Support Hyperallergic’s independent arts journalism.
For the first time, an exquisitely bizarre 18th-century manuscript of the black magical arts is available in a full-color facsimile. Touch Me Not, edited by Hereward Tilton and Merlin Cox, is out now from Fulgur Limited. It features new translations from Tilton and Cox of the German and Latin texts in the 1795 Austrian manuscript, which is in the collections of the Wellcome Library in London. The Fulgur publication is an alluringly designed hardback, with a black cloth cover embossed with its title in foreboding red letters, endpapers of a sigil-covered hand, and lush color plates. However, as Touch Me Not vividly warns in its illustrations of ecstatically monstrous demons and magicians conjuring these dark spirits, those who meddle with such magic unprepared will face horrifying consequences.
One of the 35 watercolor and ink illustrations depicts a man carrying out necromantic arts, with a hanged and quite dead corpse nearby, totally protected from a demon by his magic circle and grimoire while a ritually nude man digs in the earth beside him. In a following illustration, two would-be magicians are startled from their own exhumation by a rooster-headed demon that is urinating on their lantern, and grasping one hapless human by the hair for a likely dismembering. But what were these people digging for in the first place? As Tilton explains in an introduction, “magical treasure-hunting was a ‘fashionable crime’ running at epidemic levels in eighteenth-century Austria.” And for such hunting, you had to take the treasures from guardian spirits.
“The borderline between good and evil magic is as fine as spider’s silk,” Touch Me Not cautions. “For this reason it is extremely dangerous even to engage in the science of good magic without having throughly learned the necessary preparations and theory form a wise magician.”
Nevertheless, Touch Me Not was probably not meant as a magician’s grimoire, or how-to manual. Its full Latin title translates to A most rare compendium of the whole magical art, systematized by the most famous masters of this art in the year 1057. Touch me not. Yet the “whole magical art” is definitely lopsided into the darkest of arts, from sigillary nude body art to necromancy of gallows corpses to Devil pacts, and its content seems intended to thrill the reader with its transgressive themes.
Tilton contrasts Touch Me Not to the Höllenzwang books that compiled directive magic. “Although it has undoubtedly inspired readers down through the years to experiment with the archaic techniques it describes, A Most Rare Compendium is not a practical Höllenzwang manuscript of the sort one might pore over with farmers in the local tavern or furtively transport to a lonely vineyard hut, flowerpot and entheogens in hand,” Tilton writes. “If it can indeed be considered a grimoire in the Höllenzwang tradition, then it is also a work of supernatural horror composed in the form of a Höllenzwang grimoire, and its decidedly Gothic aesthetic confirms a date of composition in the dying years of the eighteenth century.”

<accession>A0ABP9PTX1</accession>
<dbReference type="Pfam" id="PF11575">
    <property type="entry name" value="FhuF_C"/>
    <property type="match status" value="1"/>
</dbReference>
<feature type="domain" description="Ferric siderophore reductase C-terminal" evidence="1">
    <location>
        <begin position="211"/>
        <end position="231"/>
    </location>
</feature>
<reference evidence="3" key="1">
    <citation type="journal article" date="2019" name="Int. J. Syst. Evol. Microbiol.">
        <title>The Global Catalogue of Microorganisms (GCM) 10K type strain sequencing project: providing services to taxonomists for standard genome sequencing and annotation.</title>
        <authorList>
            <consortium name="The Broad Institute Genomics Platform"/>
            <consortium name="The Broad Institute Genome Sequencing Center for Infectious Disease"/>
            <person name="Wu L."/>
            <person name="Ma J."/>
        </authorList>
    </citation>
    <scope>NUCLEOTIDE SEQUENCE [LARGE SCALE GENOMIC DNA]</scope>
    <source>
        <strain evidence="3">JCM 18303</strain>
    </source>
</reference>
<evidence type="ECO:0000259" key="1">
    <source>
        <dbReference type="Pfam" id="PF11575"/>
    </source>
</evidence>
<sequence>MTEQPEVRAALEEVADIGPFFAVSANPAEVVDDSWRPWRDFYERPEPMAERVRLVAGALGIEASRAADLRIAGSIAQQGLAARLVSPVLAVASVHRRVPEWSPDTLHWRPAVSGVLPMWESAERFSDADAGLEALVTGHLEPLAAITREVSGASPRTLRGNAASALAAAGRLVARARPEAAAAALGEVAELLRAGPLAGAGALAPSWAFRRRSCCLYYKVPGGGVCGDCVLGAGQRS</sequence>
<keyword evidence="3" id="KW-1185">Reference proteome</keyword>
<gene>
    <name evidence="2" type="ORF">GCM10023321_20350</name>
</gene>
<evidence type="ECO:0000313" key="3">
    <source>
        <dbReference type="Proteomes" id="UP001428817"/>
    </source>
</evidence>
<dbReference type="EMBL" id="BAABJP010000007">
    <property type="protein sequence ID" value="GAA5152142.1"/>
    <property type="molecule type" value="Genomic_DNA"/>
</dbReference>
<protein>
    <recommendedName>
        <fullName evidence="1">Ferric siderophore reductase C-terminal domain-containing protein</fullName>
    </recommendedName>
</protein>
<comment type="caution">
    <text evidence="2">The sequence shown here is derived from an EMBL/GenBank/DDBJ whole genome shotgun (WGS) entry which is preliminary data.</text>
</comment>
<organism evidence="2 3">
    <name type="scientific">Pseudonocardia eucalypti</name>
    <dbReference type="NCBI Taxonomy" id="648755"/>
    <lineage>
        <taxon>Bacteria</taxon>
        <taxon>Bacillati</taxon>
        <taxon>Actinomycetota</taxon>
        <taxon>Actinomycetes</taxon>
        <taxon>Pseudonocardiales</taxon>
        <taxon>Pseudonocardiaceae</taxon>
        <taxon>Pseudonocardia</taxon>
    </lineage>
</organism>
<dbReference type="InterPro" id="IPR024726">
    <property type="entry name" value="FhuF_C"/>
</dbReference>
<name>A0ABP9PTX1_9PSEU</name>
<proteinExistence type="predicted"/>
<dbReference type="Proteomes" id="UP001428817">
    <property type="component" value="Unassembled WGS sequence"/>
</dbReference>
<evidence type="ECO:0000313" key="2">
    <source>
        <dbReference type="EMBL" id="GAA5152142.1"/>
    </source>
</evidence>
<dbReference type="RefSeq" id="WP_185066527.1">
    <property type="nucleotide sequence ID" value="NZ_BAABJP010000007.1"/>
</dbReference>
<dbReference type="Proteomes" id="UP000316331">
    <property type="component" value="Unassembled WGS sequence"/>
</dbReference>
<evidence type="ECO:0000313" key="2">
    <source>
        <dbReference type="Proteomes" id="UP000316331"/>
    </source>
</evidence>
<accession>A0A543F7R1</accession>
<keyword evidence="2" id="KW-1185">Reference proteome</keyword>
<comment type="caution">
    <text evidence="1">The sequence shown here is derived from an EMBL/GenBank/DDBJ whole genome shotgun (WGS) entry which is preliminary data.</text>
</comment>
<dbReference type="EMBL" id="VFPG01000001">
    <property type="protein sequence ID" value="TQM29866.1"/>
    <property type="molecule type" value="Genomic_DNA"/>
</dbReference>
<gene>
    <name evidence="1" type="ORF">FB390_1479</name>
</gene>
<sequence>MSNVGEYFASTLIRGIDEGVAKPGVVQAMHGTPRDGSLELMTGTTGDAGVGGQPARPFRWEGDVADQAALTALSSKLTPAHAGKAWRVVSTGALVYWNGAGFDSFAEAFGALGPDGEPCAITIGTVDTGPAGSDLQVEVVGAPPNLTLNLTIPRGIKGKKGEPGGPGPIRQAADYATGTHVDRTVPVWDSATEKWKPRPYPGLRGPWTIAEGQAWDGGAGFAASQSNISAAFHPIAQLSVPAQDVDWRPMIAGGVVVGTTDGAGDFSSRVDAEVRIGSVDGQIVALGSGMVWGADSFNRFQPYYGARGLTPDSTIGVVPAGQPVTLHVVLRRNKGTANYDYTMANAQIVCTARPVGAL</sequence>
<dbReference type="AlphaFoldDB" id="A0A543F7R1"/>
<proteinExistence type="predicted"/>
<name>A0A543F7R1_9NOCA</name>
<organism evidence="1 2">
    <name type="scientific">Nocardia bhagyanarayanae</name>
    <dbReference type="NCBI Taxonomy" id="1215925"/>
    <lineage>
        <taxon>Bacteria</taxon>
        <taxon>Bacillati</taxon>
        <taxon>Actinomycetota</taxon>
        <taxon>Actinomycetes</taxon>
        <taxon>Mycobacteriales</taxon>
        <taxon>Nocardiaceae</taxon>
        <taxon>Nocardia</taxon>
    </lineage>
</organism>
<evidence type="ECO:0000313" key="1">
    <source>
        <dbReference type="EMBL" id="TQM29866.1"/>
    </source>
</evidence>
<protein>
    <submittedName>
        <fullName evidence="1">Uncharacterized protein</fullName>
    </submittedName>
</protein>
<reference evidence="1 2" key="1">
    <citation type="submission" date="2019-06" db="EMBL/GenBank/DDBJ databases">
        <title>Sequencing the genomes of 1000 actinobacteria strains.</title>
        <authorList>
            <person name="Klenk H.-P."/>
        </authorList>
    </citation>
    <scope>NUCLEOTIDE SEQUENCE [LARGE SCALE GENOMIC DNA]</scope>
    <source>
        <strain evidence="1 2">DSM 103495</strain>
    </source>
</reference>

Those entheogens — psychoactive substances — may have had some influence on the grotesque imagery (such as the boar-faced monster with a lion’s tail wearing a shell as armor and red spectacles on its nose, or a drum-playing demon with butterfly wings). The text mentions psychoactive nightshades like hemlock and mandrake, as well as the only recently discovered use of the root or rhizome of the common reed (Phragmites australis) as a European source of the psychedelic dimethyltryptamine (DMT). Tilton acknowledges that given “the prominence of the manuscript’s passage on entheogens, the suspicion naturally arises that the artist was psychedelically inspired.” Still he points out that the illustrations “incorporate standard motifs from the medieval and Reformation representation of the diabolical realms.”
Little is known about the creation of Touch Me Not. It was acquired by the Wellcome Library in 1928 from an antiquarian bookseller named V. A. Heck; its previous owner is obscure. Now with the new publication from Fulgur Limited, anyone can investigate its phantasmagoric contents. But as the manuscript itself counsels, “Meddling in this art never goes unpunished.”
Art by Athena LaTocha, Wendy Red Star, Marianne Nicolson, Anita Fields, Jaune Quick-to-See Smith & Neal Ambrose-Smith, and more is on view through January 2022.
Unless you were already familiar with Bey’s documentary work, the horror he refers to might not be recognizable to you.
The intention behind the seemingly bizarre combination was, according to Attie, “to give visual form to the shared American and Brazilian reality of nationalistic divisions that defines our political present.”
Nowhere in the museums’ advertising blitzkrieg for the performance were we told to bring our wildfire-season masks as well as our covid masks, and covid masks don’t prevent smoke inhalation.
View work by over 40 experimental artists and collectives from throughout the Americas who contributed to New York’s art scene during the 1960s and ’70s.
Several members of the 2021 cohort identify as artists and storytellers, utilizing the power that art and narrative have on changing ideas of power.
Made possible by a donation from Amazon stakeholder MacKenzie Scott, the award is the single largest in the Bedstuy-based organization’s history.
A donation of two hundred works includes Jean-Michel Basquiat, Robert Mapplethorpe, Keith Haring, and Donald Baechler.